But when that fluff is written as prose, I don't like it. I find it much easier to use if written in third person to be read as a manual for running the adventure and be prepared for as many outcomes as possible. Prose distracts me and doesn't help me memorize the important information and "connect the dots".

The only kind of prose I find useful is short "read this aloud" boxes to frame the start of a new scene or area, which used to be more common in old editions. I think writing those boxes is a bit of an art, but when done properly they often helped me a lot.
 

MNblockhead

A Title Much Cooler Than Anything on the Old Site
The only kind of prose I find useful is short "read this aloud" boxes to frame the start of a new scene or area, which used to be more common in old editions. I think writing those boxes is a bit of an art, but when done properly they often helped me a lot.

Apparently for most read-aloud descriptions it is the art of burying the lead. A paragraph describing the details of the cavern followed by, and, oh yeah, there is a dragon bearing down on you.
 
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Apparently for most read-aloud descriptions it is the art of burying the lead. A paragrah describe the details of the cavern followed by, and, oh yeah, there is a dragon bearing down on you.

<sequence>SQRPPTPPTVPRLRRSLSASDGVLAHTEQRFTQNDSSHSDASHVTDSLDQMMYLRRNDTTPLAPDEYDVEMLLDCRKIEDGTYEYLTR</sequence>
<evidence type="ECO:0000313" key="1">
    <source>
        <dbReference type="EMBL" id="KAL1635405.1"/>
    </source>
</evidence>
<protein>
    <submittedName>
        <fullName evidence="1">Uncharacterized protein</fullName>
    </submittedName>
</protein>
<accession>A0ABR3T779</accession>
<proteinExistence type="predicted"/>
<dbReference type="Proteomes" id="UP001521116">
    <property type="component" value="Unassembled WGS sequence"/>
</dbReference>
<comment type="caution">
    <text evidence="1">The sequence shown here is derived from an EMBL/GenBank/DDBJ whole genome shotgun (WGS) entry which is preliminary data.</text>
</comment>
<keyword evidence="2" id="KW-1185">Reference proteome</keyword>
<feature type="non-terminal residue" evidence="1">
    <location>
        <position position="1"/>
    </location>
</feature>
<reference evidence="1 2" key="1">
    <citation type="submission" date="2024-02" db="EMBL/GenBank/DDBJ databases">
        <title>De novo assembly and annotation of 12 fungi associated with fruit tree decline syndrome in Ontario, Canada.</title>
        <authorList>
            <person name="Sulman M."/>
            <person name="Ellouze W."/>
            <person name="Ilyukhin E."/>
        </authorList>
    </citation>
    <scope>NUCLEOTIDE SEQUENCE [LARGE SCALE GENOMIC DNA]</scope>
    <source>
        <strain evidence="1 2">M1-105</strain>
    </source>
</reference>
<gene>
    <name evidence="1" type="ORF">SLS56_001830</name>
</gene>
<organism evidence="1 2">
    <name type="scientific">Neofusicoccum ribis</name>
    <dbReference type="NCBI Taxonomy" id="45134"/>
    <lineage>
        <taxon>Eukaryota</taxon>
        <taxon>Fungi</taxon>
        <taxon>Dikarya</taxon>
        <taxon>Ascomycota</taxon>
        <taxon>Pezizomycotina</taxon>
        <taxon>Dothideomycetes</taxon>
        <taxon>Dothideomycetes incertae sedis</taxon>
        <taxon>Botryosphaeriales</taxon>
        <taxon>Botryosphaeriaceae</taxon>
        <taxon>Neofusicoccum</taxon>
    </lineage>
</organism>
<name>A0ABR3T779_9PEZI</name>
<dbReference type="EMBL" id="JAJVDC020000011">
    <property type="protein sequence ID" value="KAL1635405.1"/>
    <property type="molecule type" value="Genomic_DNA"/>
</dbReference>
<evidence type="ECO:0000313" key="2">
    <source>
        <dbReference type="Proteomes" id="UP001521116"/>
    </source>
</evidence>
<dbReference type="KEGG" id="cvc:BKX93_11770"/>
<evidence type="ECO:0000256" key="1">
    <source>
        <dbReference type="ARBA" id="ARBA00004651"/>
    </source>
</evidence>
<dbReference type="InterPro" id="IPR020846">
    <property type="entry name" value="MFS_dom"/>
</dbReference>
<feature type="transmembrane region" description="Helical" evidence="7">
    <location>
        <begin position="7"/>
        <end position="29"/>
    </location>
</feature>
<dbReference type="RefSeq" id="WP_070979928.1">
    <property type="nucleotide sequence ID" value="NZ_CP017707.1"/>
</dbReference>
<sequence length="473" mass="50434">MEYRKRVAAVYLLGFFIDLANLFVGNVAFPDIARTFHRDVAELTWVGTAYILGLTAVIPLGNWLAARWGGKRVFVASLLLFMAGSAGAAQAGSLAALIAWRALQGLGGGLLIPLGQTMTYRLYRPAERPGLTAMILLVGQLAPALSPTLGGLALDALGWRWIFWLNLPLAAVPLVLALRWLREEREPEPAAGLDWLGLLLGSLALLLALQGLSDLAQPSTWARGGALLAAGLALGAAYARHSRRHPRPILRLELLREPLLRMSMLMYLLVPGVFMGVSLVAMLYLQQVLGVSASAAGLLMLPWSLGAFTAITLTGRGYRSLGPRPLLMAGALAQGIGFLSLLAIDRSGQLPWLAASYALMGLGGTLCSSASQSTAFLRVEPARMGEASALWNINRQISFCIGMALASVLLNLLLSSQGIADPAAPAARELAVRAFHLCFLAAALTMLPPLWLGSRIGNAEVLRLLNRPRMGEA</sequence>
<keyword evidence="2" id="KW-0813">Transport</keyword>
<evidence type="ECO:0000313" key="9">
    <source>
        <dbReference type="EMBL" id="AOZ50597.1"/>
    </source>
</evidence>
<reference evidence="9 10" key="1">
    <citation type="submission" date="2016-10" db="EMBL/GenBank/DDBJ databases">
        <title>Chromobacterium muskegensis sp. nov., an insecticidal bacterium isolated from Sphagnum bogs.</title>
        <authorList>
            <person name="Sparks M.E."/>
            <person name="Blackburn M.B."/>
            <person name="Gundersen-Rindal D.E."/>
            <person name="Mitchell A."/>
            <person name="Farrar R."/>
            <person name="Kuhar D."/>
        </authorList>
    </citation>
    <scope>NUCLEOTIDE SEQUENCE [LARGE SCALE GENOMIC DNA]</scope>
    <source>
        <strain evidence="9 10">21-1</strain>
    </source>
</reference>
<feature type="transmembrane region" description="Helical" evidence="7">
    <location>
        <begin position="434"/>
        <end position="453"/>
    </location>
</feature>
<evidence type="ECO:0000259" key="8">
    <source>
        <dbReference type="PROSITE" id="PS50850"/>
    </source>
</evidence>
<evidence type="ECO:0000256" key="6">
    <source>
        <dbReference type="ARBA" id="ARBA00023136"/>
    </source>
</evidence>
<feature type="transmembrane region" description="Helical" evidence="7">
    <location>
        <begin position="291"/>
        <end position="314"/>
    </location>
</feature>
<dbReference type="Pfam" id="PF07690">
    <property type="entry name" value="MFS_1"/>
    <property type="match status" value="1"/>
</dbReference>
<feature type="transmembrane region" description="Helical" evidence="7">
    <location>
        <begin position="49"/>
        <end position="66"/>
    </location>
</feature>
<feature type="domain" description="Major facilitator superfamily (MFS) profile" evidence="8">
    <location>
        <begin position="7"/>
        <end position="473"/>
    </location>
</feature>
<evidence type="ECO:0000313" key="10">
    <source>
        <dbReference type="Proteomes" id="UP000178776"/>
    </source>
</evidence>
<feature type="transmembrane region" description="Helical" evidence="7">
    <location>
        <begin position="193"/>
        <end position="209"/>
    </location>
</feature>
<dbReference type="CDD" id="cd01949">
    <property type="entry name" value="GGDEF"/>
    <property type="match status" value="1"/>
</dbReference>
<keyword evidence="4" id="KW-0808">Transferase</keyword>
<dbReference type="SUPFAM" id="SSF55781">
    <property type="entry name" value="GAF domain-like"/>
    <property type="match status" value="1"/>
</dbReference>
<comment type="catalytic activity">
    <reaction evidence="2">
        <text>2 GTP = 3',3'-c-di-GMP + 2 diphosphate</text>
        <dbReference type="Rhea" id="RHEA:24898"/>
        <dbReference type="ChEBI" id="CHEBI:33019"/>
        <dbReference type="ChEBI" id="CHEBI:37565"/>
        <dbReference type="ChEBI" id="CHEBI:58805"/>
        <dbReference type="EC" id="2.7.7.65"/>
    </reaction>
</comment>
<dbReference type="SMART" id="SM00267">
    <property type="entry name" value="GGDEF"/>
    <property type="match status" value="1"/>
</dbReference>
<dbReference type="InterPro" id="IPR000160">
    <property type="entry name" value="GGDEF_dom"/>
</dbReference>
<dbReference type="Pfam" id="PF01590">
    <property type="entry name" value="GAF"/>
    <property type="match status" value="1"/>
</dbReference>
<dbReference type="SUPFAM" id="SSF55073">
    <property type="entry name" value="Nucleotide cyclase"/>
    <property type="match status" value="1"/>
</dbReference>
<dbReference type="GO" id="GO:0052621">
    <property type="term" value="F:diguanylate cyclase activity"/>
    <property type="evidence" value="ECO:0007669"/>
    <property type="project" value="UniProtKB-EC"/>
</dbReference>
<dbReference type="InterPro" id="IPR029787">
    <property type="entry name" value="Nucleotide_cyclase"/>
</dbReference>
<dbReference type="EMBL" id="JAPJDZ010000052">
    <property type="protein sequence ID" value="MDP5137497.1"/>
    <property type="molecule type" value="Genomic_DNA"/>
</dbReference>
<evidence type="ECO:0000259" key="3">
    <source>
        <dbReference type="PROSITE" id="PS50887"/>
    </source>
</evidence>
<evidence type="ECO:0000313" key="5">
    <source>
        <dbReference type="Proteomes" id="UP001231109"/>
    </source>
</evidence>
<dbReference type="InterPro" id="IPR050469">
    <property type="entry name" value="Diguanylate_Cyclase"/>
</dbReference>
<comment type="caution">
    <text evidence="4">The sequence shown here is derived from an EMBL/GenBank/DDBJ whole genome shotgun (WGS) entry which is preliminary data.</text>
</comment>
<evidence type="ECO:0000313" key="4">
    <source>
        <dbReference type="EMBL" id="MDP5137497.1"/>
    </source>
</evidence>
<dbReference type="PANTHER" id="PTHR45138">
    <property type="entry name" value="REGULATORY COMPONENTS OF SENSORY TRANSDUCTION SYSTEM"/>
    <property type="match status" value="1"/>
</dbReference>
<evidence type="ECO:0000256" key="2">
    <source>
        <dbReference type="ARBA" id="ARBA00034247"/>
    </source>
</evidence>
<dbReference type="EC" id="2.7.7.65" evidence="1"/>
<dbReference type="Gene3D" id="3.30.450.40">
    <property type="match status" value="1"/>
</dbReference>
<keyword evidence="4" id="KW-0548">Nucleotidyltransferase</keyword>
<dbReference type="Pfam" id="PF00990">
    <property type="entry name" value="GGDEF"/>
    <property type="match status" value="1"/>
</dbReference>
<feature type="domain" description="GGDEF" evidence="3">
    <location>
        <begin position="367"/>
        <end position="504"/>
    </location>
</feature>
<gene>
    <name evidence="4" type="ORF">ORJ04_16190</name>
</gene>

Ha I always loved those boxed texts that presented the fact that the wall opposite the door is 10’ high by 25’ wide as equally important to the pair of trolls in the corner.

I think boxed text is counterproductive. I get the intent of evoking mood and a sense of the location or situation being described, but mostly what it does is put the players in a passive state where information is given to them.

I think that a bullet point list describing a room and its features is probably better. The GM can offer one or two details which obviously don’t create a full picture and which will them prompt the players to ask questions. Much better than having a bunch of flowery language taking up space and making a description sound complete when on fact it may not be.